I think it’s pretty fair (this evokes a laughter from all). I think everybody gets the flak. The important thing that an actor does is, that he chooses. A nice mix is really good idea, something like my mother did — Bengali, little artistic cinema, and commercial cinema.
In my mind, that’s the way to go. I like doing a Kaalakaandi, Being Cyrus (2005) as well as Race (franchise). I don’t think you should be known by one type. But this is a director’s medium. I think we should let them call all the shots. It’s our fault as much as anybody else’s for getting involved sometimes.
You’ve taken a break from producing films, why is that?
I think the energy behind production was me being an interested actor. Somewhere, I was losing touch and contact with (film) makers and other producers because I was becoming very insular.
I wasn’t enjoying the feeling I was getting as a producer, even though I look forward to do that. But first I need to solidify my ground as an actor and my relationship with people in the industry as an actor and then concentrate on production.
There’s been talk of Go Goa Gone 2. What’s the status on that?
There is always talk about Go Goa Gone 2 happening, but we need good directors. Things are difficult to finalize because of (long pause), I mean there is always nitty gritty on contracts... Everybody wants to get paid … TOO MUCH. (laughs). So, these things become difficult.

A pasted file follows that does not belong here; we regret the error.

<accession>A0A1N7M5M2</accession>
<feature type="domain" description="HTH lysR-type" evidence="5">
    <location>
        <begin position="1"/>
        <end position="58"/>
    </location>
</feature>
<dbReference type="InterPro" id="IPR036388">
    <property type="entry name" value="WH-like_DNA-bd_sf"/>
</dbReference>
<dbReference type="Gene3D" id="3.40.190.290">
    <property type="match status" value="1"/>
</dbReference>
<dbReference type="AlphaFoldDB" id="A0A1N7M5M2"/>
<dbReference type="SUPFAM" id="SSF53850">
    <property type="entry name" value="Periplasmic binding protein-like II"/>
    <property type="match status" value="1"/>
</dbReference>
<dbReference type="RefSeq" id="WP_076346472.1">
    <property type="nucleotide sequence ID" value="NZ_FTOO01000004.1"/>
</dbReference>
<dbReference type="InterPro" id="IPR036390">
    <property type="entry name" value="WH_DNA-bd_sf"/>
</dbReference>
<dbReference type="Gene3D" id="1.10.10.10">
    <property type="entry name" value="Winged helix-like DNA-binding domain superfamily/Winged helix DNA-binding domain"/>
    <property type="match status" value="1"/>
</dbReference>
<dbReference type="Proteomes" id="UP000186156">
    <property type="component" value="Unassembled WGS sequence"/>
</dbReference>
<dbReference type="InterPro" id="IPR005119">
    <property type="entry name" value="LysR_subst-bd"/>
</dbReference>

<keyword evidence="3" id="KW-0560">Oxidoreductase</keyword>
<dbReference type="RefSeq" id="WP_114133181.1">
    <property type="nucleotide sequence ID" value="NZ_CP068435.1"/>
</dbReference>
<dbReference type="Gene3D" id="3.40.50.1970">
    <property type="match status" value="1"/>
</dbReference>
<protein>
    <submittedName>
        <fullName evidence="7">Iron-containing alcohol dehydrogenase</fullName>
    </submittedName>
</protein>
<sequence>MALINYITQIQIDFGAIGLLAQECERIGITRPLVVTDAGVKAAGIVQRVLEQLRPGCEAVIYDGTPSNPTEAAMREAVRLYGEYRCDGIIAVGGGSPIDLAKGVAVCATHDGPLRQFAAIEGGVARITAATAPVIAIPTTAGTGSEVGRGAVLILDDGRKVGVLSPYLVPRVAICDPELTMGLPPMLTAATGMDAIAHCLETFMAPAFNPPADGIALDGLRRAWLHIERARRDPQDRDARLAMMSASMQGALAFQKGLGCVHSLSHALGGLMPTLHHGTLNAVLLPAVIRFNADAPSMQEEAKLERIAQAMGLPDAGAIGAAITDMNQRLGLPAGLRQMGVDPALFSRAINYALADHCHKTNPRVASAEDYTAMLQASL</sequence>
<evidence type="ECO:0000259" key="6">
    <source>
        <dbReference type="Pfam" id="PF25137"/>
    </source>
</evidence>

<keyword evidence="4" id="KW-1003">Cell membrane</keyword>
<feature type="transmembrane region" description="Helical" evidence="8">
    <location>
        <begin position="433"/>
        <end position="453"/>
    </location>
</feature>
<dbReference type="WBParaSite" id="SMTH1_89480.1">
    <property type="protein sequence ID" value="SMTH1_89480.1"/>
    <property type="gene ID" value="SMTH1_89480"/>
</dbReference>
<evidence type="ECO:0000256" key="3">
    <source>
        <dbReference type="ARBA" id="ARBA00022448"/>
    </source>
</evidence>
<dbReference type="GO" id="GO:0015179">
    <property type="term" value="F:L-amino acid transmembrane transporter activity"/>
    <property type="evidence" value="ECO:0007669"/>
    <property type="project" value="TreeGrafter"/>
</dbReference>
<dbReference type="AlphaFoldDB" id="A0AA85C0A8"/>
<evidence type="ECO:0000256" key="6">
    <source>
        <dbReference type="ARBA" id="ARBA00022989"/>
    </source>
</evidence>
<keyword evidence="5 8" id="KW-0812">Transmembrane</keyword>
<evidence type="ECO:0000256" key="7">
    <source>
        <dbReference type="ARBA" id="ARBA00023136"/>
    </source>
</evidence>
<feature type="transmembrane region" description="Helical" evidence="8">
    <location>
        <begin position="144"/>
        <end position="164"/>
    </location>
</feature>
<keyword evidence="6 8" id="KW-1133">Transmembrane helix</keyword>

Amrita Singh is said to be playing an active role in shaping Sara’s career? Was your mother Sharmila Tagore influential in your first film too?
She tried to help, but there is a slight generation gap. May be that is less between Sara and me. She (Tagore) would try and help, but the filmmakers that she worked with (Shakti Samanta) were not making films when I joined.
She has worked with Yash Chopra though in Waqt (1965) and Daag (1973).
Yes, she and Yash ji gave me my first film, probably because of her … (goes silent and smiles) So, we are back at nepotism. Kya kare (What to do?). Thank You.
Today, given the huge debate over nepotism, especially since the advent of social media, do you think star kids carry an excess luggage?
Is it excess luggage?
Well, you ought to live up to expectations, especially given the debates over nepotism, social media trolling. Have you had a discussion with Sara over chalking off all the negativity that comes with it (star kids making debut)?
I don’t think negativity is coming Sara’s way at all. I think people are being very kind and supportive. Everyone says nice things about her. I’ve never got the feeling there is any kind of negativity.